Dear Next President,
Today, I’m discussing the injustice of Standardized Testing around the country. The amount of tests we take is unbelievably high. I believe we need to stop basing students’ successes in academics off tests that could be hindered by a stressful environment or people, and instead focus on other records of growth that are gradual.
As stated by The Washington Post, a student from pre-kindergarten to 12th grade takes an average of 112 required standardized tests, and not only the test, but the work approaching it to study is stressful and overwhelming for most kids around the U.S. Students are starting to memorize and not genuinely learn, and teachers are starting to only teach the mandated information to prepare them for the test, failing to extend the subject on information beyond the exam.
I can easily say that I have been subject to memorizing terms the day before a big test at school because I procrastinated to start studying the subject days before. However, the fact that students around the country have to memorize things to be sure they will pass an even bigger exam, like a standardized test, since it will permanently go on their record, is terrifying. Many students will fail to do well on one standardized test after many weeks of hardcore studying due to the stress of, for example, a big crowd of other students taking the test around them, and it will determine their progress for an entire year of curriculum. This is oftentimes despite the fact that they actually succeeded in understanding the information in school. Students are spending an unnecessary amount of time studying for these tests to the point of losing too much sleep or free-time to spend with their friends, which is a normal part of a child’s life. Badly-written questions or a stressful environment are prompting these students to receive a bad score, not their effort or capacity of intelligence at all.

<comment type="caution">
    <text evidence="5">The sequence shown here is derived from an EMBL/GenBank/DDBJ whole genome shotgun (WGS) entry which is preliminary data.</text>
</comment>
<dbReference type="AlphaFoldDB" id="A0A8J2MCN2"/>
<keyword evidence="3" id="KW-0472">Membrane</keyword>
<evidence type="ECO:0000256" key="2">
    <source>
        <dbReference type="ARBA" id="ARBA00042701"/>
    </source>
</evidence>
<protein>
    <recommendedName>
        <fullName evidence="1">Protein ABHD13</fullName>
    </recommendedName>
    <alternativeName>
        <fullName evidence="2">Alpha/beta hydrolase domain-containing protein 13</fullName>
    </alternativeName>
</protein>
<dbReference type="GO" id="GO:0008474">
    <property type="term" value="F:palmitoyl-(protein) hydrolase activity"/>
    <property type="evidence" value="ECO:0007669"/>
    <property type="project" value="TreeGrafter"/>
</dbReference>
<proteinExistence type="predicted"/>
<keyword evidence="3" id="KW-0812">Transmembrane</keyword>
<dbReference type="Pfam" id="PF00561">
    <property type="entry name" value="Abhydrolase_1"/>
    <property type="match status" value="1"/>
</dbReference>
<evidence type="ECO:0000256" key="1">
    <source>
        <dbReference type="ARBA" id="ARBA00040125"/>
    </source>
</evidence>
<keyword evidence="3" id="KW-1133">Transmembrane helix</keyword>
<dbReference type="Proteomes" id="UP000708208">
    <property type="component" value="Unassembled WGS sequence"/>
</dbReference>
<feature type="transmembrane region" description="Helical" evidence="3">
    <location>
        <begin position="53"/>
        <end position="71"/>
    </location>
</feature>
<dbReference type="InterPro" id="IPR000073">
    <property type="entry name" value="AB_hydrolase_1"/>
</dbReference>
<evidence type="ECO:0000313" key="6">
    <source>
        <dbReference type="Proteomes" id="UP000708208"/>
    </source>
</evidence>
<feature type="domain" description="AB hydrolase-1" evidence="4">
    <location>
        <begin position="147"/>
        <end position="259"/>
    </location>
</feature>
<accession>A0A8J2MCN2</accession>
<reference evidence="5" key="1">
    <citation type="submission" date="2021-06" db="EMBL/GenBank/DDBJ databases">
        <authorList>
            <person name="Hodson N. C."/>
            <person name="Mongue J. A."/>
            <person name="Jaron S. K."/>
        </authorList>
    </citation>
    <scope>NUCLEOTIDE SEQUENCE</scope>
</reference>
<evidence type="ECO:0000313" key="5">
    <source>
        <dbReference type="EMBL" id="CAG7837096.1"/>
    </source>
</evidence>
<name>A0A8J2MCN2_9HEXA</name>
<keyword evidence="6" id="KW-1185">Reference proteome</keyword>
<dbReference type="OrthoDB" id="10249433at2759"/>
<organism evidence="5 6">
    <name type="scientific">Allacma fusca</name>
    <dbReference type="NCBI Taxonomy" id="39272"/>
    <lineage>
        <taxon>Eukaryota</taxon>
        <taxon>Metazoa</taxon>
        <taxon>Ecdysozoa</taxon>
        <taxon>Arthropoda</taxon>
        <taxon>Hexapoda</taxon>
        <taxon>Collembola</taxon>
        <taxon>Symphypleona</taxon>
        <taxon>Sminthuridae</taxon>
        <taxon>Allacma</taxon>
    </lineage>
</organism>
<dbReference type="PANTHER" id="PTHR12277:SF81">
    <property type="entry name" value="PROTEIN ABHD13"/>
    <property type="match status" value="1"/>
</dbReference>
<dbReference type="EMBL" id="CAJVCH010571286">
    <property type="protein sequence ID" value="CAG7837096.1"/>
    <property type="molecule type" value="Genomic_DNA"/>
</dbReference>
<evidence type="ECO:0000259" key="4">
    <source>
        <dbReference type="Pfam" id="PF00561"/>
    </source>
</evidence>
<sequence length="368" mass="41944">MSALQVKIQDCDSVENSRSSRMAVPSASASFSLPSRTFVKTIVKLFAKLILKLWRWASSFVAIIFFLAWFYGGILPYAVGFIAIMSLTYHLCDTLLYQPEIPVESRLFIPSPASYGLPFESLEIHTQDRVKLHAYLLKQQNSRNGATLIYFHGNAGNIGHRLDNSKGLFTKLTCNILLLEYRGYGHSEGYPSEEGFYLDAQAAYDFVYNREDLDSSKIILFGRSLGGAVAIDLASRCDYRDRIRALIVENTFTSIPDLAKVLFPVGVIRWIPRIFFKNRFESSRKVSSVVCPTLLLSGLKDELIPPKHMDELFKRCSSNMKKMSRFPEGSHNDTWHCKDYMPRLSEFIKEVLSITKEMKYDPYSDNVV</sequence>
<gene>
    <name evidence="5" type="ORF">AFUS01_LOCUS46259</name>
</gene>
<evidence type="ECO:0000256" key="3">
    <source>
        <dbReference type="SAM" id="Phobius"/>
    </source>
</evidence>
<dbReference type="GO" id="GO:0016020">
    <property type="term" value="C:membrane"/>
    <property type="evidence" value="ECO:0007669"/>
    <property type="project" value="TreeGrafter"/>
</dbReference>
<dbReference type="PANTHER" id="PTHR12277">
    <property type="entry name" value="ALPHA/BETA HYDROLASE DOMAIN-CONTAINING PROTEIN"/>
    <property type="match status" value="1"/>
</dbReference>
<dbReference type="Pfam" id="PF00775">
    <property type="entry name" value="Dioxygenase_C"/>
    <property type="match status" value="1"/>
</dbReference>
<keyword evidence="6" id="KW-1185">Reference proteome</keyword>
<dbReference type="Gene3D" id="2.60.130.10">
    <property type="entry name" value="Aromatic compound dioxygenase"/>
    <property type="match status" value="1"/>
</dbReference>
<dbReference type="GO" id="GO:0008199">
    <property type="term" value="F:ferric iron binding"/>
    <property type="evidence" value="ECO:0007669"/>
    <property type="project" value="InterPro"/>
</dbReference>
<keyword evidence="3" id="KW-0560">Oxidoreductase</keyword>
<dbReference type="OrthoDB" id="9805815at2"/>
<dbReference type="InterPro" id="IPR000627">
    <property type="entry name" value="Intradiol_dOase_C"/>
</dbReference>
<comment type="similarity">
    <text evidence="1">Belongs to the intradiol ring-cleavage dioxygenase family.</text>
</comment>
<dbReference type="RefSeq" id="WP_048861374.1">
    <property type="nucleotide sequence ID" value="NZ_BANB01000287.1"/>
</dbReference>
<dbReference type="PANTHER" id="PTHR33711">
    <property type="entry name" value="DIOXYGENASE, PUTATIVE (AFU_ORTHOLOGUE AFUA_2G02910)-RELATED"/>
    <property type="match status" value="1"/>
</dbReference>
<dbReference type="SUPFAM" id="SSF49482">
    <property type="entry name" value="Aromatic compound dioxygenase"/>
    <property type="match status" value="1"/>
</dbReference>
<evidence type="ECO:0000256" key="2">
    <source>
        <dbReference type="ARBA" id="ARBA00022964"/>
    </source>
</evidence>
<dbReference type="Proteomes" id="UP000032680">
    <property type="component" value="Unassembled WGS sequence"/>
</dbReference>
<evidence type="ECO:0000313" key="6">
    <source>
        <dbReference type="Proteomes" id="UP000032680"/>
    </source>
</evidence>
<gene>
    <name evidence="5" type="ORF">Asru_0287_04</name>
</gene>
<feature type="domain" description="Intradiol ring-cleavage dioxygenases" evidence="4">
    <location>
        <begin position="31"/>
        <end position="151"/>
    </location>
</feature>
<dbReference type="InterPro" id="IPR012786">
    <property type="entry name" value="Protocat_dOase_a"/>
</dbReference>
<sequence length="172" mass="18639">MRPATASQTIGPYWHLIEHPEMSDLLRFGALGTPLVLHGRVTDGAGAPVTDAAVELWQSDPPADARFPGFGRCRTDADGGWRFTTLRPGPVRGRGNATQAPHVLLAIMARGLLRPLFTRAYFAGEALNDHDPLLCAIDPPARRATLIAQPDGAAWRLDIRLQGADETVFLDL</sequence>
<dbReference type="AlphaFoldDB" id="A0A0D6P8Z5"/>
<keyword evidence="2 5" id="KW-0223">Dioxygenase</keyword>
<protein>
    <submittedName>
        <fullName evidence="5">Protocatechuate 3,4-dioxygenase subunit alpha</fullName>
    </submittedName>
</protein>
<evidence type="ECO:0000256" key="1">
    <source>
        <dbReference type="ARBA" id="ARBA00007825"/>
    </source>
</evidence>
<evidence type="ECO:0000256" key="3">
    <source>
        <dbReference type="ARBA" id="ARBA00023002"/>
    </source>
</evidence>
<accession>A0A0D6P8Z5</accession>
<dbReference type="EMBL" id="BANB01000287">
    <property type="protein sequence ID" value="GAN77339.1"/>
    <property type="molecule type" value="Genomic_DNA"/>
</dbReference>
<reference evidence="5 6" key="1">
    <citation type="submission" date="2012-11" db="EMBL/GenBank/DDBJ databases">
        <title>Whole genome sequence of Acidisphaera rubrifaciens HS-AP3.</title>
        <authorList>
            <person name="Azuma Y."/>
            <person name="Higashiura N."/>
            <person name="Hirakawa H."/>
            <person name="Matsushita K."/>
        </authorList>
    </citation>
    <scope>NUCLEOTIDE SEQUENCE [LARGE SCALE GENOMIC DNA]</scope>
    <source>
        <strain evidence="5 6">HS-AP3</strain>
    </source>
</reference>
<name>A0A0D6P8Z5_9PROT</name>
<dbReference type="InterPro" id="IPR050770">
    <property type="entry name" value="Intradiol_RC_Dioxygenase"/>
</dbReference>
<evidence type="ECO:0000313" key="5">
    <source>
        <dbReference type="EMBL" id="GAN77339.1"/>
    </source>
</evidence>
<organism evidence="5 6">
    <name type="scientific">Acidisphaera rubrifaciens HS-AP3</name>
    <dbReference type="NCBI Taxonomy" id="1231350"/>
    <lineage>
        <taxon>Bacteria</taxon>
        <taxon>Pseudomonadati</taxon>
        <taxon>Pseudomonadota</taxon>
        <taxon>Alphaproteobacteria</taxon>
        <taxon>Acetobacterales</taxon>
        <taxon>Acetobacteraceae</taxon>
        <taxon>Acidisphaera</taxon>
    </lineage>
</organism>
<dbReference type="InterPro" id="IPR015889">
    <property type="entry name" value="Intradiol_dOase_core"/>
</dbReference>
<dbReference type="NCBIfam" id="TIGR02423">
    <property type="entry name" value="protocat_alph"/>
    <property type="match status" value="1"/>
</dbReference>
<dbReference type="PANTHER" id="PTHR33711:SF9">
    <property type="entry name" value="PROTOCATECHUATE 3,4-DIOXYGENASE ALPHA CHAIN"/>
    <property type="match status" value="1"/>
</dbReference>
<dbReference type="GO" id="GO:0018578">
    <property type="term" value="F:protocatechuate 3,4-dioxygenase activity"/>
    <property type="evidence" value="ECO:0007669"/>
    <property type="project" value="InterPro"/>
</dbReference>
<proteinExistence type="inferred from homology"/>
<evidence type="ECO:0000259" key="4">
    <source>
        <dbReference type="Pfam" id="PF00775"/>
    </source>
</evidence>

Standardized testing and the potential outcome of the student’s score not only stresses out the student, but also the teacher. Teachers who possibly have a passion in teaching students quit their professions because of the stress of preparing students for standardized testing as well as the effect a big amount of bad scores in one class can have on the teacher. These scores not only represent the student’s progress as a learner but also the educator’s progress as a teacher. This “progress” can be an unrealistic representation of those things when a student does poorly based on circumstances other than their effort.
Not only is the fate of teachers in the hands of students taking standardized tests, but the school’s triumph is too. In turn, standardized tests are even adding stress to schools to repeatedly check their performance on, again, an unrealistic representation of students’ progress, or their scores on these tests. According to Arthur L. Caplan & Lee H. Igel of Forbes Magazine, an increasing number of school administrators as well as teachers' unions have been deciding whether to extend the school year or decrease the amount of time allowed for recess, since they seem to not have enough time allotted to teach the required curriculum for standardized testing. The fact that this testing is starting to cut into children’s free-time is not okay. It is vital for children to have a balanced lifestyle, with time to learn as well as play and interact with other kids.
In conclusion, standardized testing is dulling the learning process, stopping students from learning to their full potential, and preventing them from having a passion for education. It is too overwhelming for students, teachers, and schools. We need to be given less of them, and not allow these impractical representations of our progress in learning decide our futures in academics.